Daniel TS Pak

Professor of Pharmacology
Ph.D., Molecular and Cellular Biology
University of California, Berkeley, 1997
(202) 687-8750

Pak Lab Website

My laboratory is interested in the molecular changes that occur at synapses in response to experience.  We have focused on proteins associated (either directly or as downstream targets) with the NMDA subtype of glutamate receptor, an important mediator of many forms of synaptic plasticity and learning in mammals. We utilize a combination of approaches ranging from molecular biology and biochemistry to cell biology, imaging, and mouse genetics to address the following aspects of synaptic modification.

I.  Dendritic spine size, motility, and morphology

Spines are small, actin-rich dendritic protrusions that form the sites of excitatory synaptic input in the mammalian CNS.  Spines uniquely exhibit morphological rearrangement in response to activity and therefore have been proposed to represent structural correlates of long-term information storage.  We have identified a key actin regulatory protein, SPAR, which associates with NMDA receptors and promotes dramatic enlargement of dendritic spines.  We are currently testing the hypothesis that SPAR is required for activity-dependent growth of spines, and that this augmentation is important for memory formation or stabilization in vivo.

II.  Regulation of synapse number

Because strength of synaptic transmission is intimately related to the density of synapses on a neuron, synaptogenesis and synapse loss are both expected to play important roles in controlling activity levels. We are studying an activity-inducible serine-threonine kinase of the polo family, SNK, which triggers synapse elimination via the phosphorylation and ubiquitin-mediated degradation of key postsynaptic proteins, including SPAR.  We are generating mutants in SNK to determine the involvement of this kinase in various paradigms of synapse turnover: during neurodevelopment (e.g. “pruningâ€?), learning (information editing), and in neurodegenerative disorders that are often characterized by excessive synapse loss.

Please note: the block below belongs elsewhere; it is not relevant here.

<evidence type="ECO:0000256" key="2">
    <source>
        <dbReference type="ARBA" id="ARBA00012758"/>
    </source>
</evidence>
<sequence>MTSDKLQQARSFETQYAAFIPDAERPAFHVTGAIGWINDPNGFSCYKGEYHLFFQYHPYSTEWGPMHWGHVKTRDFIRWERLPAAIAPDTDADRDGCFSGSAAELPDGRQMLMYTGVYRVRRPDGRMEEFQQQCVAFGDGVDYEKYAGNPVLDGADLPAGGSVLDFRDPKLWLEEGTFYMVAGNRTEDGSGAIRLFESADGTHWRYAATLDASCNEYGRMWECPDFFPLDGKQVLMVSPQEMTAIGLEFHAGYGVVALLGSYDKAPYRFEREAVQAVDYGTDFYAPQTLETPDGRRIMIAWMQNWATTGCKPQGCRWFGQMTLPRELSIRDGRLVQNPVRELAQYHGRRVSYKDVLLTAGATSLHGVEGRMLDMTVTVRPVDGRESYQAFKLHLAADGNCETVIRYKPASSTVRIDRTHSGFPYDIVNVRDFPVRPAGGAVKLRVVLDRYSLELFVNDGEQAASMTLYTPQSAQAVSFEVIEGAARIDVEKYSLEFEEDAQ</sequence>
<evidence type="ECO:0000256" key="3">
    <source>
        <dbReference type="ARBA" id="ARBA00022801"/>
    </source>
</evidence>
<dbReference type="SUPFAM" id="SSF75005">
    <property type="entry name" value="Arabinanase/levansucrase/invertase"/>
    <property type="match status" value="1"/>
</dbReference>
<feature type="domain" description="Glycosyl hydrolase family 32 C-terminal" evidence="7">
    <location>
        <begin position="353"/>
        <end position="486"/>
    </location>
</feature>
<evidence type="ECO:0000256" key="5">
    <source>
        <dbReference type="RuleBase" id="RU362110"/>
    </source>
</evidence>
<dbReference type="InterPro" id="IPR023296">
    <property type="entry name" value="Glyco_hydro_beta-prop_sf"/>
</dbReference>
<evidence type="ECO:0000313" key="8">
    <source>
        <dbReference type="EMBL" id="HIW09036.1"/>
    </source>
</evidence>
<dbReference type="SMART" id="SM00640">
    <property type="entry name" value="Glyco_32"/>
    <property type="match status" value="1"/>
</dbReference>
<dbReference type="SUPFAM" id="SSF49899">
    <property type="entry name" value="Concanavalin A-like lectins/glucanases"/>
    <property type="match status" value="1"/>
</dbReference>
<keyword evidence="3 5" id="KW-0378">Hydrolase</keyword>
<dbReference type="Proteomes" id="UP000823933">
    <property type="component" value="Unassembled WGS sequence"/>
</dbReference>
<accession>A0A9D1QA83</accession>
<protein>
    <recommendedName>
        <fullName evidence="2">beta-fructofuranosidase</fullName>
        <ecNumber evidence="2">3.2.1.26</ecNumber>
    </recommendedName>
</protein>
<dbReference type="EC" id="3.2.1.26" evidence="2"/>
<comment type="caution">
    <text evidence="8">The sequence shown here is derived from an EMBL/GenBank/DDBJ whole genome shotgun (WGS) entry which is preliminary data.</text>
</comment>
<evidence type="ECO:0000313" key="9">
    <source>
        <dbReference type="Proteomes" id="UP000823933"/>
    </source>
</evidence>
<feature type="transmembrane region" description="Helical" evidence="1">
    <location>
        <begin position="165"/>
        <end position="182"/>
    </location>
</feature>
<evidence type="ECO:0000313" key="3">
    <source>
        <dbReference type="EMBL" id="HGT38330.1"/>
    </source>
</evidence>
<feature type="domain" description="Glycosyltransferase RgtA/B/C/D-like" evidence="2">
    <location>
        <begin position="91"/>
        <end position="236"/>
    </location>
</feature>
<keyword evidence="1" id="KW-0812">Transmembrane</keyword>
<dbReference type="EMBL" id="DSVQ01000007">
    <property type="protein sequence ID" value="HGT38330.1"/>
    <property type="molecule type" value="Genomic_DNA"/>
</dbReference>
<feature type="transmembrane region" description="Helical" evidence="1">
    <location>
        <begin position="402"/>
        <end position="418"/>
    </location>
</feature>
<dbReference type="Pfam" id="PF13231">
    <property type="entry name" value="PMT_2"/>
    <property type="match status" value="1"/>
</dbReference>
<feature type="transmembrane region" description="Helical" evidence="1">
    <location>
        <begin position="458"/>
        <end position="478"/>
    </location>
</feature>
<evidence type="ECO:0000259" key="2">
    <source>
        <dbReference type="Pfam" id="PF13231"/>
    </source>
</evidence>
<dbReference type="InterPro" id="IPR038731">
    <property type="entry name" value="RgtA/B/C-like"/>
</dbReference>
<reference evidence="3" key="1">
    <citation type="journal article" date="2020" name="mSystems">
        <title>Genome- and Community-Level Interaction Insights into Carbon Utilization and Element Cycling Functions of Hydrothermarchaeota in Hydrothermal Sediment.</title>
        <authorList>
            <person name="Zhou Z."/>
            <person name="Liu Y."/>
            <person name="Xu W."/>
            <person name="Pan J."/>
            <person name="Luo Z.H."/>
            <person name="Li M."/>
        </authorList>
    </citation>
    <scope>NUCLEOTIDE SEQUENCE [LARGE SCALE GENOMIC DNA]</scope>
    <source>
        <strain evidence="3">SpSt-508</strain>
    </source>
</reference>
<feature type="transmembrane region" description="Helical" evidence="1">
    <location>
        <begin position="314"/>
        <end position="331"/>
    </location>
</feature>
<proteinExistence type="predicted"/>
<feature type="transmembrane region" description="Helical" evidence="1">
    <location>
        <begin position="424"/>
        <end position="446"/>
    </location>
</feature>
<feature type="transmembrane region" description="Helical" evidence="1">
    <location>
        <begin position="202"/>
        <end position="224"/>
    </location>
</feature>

III.  Synaptic targeting of signaling enzymes

It is well established that protein kinases including protein kinase C (PKC) and cAMP-dependent protein kinase (PKA) play critical roles in NMDA receptor-dependent synaptic plasticity. However, the organization of these signaling microdomains remains unclear, particularly at glutamatergic synapses.  Using yeast two-hybrid and biochemical approaches we are undertaking the identification of novel scaffolding and targeting infrastuctures for PKC and cAMP metabolic/responsive enzymes situated in molecular proximity to the NMDA receptor.

III.  Activity-dependent changes in synaptic protein composition

A long-term interest of the lab is to understand at the proteomic level how synaptic stimulation alters synapse content.  Following chemical bath applications to mimic particular patterns of synaptic activity, we are using combined biochemical purification of postsynaptic densities and microarray analysis to characterize two aspects of synaptic plasticity: the ensemble of proteins that rapidly translocates into synapses and may contribute to short-term plasticity, as well as the de novo gene expression that occurs on a longer timecourse that contributes to long-lasting synaptic modifications.

Selected Publications:

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